On the court this week, Cousins continued to be a force down low.

He had 14 points and 12 rebounds in Saturday’s loss to Oklahoma City, then was suspended for one game, then returned to the tune of 21 points and 13 rebounds in only 29 minutes. He finished his week with 16 points and 12 rebounds at Dallas. These numbers indicate promise, not problems.

Notes:

-Spurs rookie Gary Neal had a strong week, averaging 12.7 points in three games. Neal got the best of John Wall Saturday, posting 16 points, four assists, and four rebounds. Wall had eight points and seven assists.

-Cavs rookie Christian Eyenga is having a strong month, averaging close to nine points per game in February, 5th among rookies.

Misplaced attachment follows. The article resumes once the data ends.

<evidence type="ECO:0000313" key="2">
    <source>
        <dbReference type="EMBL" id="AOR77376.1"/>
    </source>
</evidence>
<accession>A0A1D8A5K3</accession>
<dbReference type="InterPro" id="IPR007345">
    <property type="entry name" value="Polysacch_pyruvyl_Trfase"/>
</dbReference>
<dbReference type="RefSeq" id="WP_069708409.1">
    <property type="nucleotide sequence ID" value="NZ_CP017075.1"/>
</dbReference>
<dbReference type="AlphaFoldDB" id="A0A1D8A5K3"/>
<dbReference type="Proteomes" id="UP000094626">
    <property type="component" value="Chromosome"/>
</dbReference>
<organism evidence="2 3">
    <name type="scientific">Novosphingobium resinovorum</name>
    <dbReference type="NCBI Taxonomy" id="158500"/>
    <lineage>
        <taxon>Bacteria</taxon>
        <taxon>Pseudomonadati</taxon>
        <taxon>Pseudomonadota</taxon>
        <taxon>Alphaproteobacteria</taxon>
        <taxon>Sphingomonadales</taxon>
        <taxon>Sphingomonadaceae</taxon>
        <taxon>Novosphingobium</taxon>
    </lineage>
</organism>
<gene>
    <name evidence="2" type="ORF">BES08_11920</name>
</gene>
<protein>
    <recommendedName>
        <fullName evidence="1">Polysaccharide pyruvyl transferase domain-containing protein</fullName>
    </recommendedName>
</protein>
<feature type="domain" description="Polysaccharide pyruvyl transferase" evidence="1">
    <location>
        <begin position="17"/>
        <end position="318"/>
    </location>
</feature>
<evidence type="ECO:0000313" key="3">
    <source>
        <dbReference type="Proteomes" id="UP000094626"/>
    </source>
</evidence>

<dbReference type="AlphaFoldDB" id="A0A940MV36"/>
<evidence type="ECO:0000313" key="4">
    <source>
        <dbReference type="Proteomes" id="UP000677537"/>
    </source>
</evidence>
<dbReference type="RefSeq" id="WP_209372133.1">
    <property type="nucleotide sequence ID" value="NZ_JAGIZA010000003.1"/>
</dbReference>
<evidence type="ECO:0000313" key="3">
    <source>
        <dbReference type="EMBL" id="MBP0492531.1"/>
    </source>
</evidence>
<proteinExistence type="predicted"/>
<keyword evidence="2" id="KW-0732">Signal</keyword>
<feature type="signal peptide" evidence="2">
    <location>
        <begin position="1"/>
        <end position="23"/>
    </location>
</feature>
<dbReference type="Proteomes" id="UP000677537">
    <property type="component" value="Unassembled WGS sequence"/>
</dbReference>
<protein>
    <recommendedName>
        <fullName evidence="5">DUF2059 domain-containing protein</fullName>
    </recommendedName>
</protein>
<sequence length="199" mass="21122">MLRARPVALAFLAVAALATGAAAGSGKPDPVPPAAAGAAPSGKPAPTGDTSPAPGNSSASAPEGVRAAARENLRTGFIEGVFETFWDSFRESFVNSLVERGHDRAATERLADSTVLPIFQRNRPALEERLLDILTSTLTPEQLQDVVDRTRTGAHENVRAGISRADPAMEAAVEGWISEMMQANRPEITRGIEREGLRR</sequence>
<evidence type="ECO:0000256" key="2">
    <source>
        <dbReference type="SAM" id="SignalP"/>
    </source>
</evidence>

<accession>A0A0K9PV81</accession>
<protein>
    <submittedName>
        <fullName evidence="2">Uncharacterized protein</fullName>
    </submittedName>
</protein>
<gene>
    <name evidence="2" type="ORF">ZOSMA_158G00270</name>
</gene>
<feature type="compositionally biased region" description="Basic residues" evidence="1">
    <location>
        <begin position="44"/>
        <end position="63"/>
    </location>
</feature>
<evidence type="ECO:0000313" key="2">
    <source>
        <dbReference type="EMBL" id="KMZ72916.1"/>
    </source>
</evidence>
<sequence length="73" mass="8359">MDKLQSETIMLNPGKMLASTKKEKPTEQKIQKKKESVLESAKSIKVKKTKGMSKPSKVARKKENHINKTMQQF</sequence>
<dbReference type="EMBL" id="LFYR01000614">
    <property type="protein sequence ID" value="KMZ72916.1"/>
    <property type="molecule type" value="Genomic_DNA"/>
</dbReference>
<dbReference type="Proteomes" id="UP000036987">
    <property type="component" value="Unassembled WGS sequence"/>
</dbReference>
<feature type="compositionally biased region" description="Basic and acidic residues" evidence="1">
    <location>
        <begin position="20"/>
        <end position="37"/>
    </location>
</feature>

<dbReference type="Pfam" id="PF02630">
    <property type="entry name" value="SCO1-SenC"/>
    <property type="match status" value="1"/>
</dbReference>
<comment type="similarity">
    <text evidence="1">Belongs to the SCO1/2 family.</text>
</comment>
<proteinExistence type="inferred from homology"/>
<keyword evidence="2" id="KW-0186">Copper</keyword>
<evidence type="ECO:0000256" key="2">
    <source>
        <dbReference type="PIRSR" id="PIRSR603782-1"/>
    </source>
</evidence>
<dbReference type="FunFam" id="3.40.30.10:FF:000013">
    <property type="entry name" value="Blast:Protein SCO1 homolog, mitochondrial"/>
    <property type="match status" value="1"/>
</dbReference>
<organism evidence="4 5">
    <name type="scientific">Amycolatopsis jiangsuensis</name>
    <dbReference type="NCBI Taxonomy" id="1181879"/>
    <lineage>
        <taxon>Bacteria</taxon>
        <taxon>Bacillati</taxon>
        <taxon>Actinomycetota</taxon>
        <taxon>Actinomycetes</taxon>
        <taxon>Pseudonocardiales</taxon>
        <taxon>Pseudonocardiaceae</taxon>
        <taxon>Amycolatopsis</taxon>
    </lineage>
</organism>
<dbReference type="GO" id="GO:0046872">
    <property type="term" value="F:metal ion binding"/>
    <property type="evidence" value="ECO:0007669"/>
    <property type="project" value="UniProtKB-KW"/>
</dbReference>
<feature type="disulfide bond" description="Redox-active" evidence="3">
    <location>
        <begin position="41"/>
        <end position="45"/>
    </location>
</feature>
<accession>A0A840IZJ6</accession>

-Raptors rookie Ed Davis was a monster on the glass this week, averaging 13.3 rebounds in three games, including a 13 point, 14 rebound performance against Blake Griffin on Sunday.

-Pacers rookie Paul George put together a solid week, in particular on the defense end against Miami. In Tuesday’s game, George put forth a concentrated effort on containing Dwayne Wade.

Wade had 41 points, but if you watched the game, you saw George doing all he could. He tried to use his length and instincts to cut off driving lanes and contest shots, and he didn’t back down when Wade got physical. George ultimately got shredded, but you have to respect the effort. He also finished with 14 points and five rebounds.

That’s it for now. Check back for the Rookie-Sophomore game preview, which should be dropping soon. Enjoy All-Star weekend, it should be great. One love.

Highlights of the week: